For more than 50 years, thin section Transmission Electron Microscopy (TEM) has been a mainstay of cell biology. Early electron microscopists quickly realized the value of obtaining serial sections to gather three-dimensional (3D) information1
. The application of serial section technique to the study of 3D microcircuitry of the nervous system began more than 30 years ago 2
. New techniques have recently been developed to image larger volumes of tissue with the goal of understanding connectivity in the nervous system3
. With the advent of serial block face (SBF-SEM) 4
and Focused Ion Beam (FIB) 5
methods for fully automated electron microscopic volume imaging and techniques for collecting long series of ultrathin sections onto large glass coverslip 6
substrates, reflection mode Scanning Electron Microscopy (SEM) is moving to the forefront of electron microscopic 3D reconstruction. While traditional TEM methods have provided higher resolution and contrast imagery, they pose greater challenges for the collection and imaging of large specimens volumes due to the small grid sizes and the inherent fragility of the thin film supporting substrates required for transmission EM. Moreover, new Field-Emission SEM tools (FESEM) provide useful resolution that begins to approach that obtained by TEM, while the optimized en bloc
staining methods we describe here provide contrast that also begins to rival that achieved by TEM.
The advantages of FIB- and SBF-SEM, which allow the collection of hundreds or thousands of automatically cut, perfectly aligned thin sections, over serial section TEM, which requires highly skilled collection and imaging techniques 8
, is evident. However, these sections are lost permanently lost due to the destructive nature of the process of FIB and SBF-SEM. In contrast, the automatic collection of thin sections onto tape, and array tomography, where serial thin section ribbons are picked up onto carbon-coated coverslips (), allow structural and multi-marker immunolabeling studies of the same section. Additionally, both tape and coverslip mounted samples permit repeated multi-site imaging of full sections without the interference of grid bars or unstable formvar films for the FESEM (). Finally, the large chamber size of the FESEM easily accommodates serial sections mounted on these large specimen carriers i.e. 60 mm coverslips and 4-inch silicon wafers.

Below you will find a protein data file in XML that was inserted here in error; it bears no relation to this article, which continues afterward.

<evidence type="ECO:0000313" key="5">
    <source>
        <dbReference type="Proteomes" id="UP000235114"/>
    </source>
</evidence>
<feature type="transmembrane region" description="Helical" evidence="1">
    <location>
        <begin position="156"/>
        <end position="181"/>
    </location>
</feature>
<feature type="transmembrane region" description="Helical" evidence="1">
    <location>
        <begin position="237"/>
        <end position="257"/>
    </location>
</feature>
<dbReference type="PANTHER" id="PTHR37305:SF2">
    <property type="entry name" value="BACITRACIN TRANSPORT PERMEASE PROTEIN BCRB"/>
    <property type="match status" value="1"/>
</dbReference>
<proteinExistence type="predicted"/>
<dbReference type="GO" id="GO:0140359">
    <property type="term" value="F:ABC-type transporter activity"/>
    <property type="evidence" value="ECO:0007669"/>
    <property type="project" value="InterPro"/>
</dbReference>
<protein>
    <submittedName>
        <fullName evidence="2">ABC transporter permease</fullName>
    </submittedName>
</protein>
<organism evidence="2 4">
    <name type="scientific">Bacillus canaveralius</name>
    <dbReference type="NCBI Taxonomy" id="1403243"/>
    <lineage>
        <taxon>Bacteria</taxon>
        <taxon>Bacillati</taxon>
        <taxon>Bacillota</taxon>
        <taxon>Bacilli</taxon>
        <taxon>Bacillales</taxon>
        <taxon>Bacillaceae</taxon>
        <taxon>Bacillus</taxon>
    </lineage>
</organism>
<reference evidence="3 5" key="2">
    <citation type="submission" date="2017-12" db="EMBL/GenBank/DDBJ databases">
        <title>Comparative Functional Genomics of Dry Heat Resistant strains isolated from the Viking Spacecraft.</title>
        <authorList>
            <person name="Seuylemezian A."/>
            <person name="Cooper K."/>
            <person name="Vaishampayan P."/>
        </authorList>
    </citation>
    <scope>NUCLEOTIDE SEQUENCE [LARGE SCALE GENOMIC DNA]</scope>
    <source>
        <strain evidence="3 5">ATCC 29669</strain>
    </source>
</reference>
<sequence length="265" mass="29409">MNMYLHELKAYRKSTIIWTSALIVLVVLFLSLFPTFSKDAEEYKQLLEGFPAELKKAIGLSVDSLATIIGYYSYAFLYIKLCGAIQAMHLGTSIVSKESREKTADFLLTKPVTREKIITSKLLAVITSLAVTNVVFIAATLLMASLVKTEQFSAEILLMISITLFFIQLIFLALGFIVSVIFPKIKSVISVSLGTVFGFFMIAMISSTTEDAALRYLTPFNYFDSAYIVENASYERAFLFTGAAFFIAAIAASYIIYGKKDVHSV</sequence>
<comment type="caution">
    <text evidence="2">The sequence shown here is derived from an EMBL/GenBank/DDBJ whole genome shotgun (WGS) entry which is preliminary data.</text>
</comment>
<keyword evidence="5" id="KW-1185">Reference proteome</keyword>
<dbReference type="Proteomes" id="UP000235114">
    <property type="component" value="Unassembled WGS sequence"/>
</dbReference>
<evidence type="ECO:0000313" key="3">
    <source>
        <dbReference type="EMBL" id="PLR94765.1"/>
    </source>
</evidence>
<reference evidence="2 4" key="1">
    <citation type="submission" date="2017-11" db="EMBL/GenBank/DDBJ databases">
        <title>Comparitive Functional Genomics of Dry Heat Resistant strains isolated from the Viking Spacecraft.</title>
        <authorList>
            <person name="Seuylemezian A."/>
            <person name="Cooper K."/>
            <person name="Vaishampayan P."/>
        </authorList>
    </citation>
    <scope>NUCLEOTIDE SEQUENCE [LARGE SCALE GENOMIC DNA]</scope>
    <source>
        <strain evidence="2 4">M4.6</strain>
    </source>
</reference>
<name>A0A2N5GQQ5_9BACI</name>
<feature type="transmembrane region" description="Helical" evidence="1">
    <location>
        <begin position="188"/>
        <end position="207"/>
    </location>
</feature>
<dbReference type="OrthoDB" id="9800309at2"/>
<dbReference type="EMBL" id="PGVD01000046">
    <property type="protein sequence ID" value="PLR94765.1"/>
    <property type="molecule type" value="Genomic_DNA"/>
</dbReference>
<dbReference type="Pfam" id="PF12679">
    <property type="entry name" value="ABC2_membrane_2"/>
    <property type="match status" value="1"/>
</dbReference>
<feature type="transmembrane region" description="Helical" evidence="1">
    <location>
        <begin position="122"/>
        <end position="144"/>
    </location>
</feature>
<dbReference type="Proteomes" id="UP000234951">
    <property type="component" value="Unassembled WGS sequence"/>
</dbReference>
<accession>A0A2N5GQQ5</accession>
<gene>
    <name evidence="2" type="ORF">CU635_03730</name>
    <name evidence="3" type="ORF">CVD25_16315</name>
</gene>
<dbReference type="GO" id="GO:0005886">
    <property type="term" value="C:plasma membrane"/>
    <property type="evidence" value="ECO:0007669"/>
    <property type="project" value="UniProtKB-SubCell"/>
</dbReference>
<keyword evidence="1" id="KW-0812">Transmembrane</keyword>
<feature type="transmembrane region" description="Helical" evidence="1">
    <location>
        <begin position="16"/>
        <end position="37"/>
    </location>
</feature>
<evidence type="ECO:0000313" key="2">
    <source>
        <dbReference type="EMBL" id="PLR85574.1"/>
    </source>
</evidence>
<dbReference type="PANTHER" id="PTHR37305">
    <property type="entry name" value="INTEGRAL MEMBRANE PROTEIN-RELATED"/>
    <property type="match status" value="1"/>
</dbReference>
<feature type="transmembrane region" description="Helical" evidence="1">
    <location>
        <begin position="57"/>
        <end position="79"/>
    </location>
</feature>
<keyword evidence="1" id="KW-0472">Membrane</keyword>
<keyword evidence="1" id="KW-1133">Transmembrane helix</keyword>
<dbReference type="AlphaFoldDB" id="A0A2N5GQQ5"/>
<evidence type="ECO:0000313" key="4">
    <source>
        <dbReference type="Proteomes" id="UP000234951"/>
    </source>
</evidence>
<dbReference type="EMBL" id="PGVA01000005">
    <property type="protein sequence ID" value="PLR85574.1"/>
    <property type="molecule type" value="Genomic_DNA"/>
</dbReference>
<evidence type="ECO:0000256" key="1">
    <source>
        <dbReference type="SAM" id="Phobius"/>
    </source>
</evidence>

Figure 1 Preparation of serial thin sections. (a) Block face with parallel top and bottom edges. (b) Carbon coated coverslip submerged in Jumbo Histo knife. Use eyelash tool to detach ribbon (arrow) from knife-edge (1) and move it to attach to metal bar holding (more ...)
While major advances have been made in the field of imaging and cutting of sections, the same basic tissue preparation techniques, fixatives and heavy metal stains have not changed significantly in many years. We have combined and compared several classical EM preparation methods to achieve the best staining combination for segmentation of neuronal membranes in FESEM images. Here, we describe a method that can be applied to ultrastructural studies of many tissue types, both for the FESEM and TEM. For 3D serial reconstructions of different tissue types, one should consider which tissue elements are to be enhanced for imaging and choose the appropriate heavy metal stain to do so.
En bloc staining is applicable to both TEM and FESEM imaging, and it advantageous to be able to go directly to the electron microscope to view thin sections without the bother of further post staining. The main limitation of this method can be inadequate contrast due to uneven stain penetration and fragility of the tissue because of heavy metal infusion. Careful attention to solution preparation, incubation times and adequate rinsing steps will minimize background. Precise specimen handling at every step to lessen contamination and tissue loss is imperative when using the osmium impregnation technique.